*       *       *       *       *

The wonderful tameness and docility of the three African lions now
going through their daily performance at the French Exhibition at
Earl's Court, have astonished no less than pleased all who have
witnessed them, but it is not generally known, that their obedient
condition is due to their diet. This has for some time consisted of
a well-known infant's and invalid's food, washed down with copious
draughts of a widely advertised patent medicine that claims to act as
"a special brain and nerve tonic," and it is this last that it is said
is responsible for the quenching of the natural ferocity and utter
prostration of spirit which enables their talented trainer, together
with the watchful attentions of a highly intelligent boar-hound, to
put them through a series of playful and innocent tricks, hitherto
associated rather with the entertaining efforts of the skilled and
educated guinea-pig than with the masterly ferocity of the monarch of
the desert. [Oh yes! We're not going to allow an advertisement to be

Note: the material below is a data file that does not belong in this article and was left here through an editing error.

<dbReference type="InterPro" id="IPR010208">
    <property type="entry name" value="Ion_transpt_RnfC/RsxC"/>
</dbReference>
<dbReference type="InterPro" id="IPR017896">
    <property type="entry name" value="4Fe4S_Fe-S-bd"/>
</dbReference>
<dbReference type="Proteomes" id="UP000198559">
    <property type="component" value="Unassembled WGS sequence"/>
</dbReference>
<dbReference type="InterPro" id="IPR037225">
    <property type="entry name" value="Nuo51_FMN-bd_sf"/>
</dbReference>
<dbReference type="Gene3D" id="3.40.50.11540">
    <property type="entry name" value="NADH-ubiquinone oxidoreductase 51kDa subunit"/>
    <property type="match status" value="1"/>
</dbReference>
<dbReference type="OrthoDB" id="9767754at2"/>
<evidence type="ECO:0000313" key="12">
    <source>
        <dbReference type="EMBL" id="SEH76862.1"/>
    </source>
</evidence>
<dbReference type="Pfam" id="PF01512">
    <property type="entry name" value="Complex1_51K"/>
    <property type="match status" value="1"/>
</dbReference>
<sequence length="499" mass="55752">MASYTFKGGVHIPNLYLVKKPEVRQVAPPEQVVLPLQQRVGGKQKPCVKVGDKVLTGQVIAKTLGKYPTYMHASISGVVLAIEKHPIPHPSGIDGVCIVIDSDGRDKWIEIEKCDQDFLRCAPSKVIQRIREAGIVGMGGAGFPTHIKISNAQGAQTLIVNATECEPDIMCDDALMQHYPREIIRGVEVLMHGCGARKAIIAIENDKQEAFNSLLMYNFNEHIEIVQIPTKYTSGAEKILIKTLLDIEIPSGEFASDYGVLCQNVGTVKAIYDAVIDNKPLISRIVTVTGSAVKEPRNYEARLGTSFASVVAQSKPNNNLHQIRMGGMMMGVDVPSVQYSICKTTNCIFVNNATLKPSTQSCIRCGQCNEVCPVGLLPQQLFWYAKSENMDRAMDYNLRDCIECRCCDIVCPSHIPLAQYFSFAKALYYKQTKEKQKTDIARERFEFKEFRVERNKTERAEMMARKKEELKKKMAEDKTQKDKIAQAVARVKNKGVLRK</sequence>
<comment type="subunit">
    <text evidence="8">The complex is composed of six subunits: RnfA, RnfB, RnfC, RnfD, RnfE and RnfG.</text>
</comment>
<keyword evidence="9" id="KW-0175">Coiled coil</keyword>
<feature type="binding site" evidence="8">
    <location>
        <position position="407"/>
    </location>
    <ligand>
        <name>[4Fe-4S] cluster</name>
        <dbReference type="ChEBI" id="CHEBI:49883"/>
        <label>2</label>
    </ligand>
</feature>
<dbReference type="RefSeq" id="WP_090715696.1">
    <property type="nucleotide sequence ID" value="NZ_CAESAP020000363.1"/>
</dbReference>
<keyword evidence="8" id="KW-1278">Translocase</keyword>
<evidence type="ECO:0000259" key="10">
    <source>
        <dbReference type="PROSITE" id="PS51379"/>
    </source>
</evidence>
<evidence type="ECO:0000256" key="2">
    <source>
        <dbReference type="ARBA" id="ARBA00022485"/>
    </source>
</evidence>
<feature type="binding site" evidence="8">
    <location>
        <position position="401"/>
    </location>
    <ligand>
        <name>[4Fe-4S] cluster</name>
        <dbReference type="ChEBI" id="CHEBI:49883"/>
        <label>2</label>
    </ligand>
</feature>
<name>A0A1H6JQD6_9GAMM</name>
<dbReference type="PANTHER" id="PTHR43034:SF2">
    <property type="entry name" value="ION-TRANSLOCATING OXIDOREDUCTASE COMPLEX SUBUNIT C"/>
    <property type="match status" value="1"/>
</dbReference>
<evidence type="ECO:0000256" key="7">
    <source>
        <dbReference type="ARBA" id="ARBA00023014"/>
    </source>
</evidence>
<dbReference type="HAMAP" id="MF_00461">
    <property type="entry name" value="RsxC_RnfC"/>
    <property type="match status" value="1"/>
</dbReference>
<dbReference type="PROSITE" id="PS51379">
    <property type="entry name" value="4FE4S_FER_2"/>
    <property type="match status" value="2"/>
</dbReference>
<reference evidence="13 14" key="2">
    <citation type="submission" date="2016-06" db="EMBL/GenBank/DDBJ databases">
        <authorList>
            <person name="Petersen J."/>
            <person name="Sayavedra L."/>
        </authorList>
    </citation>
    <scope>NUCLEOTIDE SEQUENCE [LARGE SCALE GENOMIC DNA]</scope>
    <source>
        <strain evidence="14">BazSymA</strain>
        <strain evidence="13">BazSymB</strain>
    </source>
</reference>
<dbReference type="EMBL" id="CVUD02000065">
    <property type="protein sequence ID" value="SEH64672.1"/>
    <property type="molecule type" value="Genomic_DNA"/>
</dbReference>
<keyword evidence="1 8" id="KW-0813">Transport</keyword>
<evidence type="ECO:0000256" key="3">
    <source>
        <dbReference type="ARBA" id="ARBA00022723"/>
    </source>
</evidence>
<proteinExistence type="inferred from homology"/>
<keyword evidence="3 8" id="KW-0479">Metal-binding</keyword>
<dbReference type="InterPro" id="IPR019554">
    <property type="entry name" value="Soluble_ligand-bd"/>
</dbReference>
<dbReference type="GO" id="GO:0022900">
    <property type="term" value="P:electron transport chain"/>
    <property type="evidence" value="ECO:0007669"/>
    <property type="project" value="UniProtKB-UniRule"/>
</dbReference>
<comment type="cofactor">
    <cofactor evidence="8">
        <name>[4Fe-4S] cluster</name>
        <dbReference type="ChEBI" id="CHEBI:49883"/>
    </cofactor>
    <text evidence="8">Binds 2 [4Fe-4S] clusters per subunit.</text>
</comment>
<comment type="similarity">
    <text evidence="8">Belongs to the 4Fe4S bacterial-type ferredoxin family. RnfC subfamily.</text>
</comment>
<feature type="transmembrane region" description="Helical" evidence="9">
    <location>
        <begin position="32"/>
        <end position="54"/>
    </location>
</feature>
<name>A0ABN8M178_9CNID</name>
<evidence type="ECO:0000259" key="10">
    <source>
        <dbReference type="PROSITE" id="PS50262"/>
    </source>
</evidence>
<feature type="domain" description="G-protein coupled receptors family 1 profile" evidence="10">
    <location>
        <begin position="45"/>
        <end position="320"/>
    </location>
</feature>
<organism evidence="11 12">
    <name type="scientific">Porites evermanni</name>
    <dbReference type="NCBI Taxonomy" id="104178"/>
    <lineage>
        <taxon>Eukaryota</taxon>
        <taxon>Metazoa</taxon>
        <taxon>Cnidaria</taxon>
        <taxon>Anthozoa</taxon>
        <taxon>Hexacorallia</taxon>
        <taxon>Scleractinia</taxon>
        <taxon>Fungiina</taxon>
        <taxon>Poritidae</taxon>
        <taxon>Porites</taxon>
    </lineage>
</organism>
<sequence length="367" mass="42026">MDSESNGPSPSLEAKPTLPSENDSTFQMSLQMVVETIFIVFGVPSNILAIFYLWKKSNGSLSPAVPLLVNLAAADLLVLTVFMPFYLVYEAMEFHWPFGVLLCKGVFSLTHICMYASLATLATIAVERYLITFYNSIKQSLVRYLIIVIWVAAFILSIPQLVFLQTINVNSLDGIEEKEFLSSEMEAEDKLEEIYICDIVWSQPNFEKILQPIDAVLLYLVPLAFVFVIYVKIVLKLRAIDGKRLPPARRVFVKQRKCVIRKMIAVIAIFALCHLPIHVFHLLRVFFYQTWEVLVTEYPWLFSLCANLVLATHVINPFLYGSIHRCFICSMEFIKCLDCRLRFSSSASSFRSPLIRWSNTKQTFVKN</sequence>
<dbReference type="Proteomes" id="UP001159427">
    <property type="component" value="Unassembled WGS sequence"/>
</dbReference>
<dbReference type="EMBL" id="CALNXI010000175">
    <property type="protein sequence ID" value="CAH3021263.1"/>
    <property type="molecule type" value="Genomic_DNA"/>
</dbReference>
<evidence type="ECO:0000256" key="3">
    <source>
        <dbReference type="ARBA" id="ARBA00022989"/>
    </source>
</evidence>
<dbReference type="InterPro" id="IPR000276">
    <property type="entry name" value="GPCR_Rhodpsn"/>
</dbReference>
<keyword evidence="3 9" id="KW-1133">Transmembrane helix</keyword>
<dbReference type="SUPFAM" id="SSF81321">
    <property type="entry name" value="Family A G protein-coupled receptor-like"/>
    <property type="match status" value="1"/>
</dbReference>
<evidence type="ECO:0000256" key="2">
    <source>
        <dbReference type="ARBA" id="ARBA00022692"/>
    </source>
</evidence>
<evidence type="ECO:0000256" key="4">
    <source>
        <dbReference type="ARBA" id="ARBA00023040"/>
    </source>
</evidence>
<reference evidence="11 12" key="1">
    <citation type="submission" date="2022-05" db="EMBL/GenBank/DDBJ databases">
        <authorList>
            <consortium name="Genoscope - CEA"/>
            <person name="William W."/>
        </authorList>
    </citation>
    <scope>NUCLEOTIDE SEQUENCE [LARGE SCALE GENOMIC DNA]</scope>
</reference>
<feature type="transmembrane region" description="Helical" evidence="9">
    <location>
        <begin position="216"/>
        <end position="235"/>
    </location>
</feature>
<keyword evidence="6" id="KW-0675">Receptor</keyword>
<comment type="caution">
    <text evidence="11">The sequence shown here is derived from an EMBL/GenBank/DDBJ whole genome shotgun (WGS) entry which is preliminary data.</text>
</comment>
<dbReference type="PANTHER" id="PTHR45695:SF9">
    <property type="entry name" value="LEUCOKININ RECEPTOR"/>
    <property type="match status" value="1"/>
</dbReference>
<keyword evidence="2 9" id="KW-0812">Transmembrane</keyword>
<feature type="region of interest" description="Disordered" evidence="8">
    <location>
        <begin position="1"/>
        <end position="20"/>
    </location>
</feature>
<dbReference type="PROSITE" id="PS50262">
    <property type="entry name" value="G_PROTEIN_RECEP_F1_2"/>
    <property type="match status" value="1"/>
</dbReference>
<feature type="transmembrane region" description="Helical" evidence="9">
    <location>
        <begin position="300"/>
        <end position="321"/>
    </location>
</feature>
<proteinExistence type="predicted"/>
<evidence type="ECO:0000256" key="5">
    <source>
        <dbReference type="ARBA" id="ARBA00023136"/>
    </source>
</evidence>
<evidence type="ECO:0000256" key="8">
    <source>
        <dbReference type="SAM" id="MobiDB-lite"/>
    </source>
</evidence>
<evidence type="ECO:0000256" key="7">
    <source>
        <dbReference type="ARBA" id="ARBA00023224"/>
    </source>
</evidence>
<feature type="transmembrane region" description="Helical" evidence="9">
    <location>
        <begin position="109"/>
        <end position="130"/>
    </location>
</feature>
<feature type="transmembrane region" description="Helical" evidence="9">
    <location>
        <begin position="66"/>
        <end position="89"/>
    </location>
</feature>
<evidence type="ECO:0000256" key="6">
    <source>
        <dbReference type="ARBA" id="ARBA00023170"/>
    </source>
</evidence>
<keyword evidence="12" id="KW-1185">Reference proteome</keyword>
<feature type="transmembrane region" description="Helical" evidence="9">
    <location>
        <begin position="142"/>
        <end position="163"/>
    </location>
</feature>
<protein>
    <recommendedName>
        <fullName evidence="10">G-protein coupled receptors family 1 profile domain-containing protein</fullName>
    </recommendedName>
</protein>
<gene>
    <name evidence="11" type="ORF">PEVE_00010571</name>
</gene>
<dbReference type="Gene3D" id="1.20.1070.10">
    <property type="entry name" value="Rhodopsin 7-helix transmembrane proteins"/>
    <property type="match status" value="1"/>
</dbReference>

sneaked in like this. But as we required a paragraph to fill up space,
here it is, with name and address of Infant's Food provider omitted!

       *       *       *       *       *


    [Miss HARKER took service as a day governess in a family at
    Stockton, at a salary of 25_s._ a month, coupled with the
    privilege of dining in the house. She found herself under the
    necessity of taking a lodging, the rent for which more than
    absorbed her modest stipend. She taught three children English
    and music. Afterwards a couple of infants were placed in her
    charge. Nor was this all, for when the servants left, the new
    governess had "to cook the dinner, wash the dishes, and clean
    the knives." After this she asked for a holiday, the result
    being that "she was shown the door." Thereupon she brought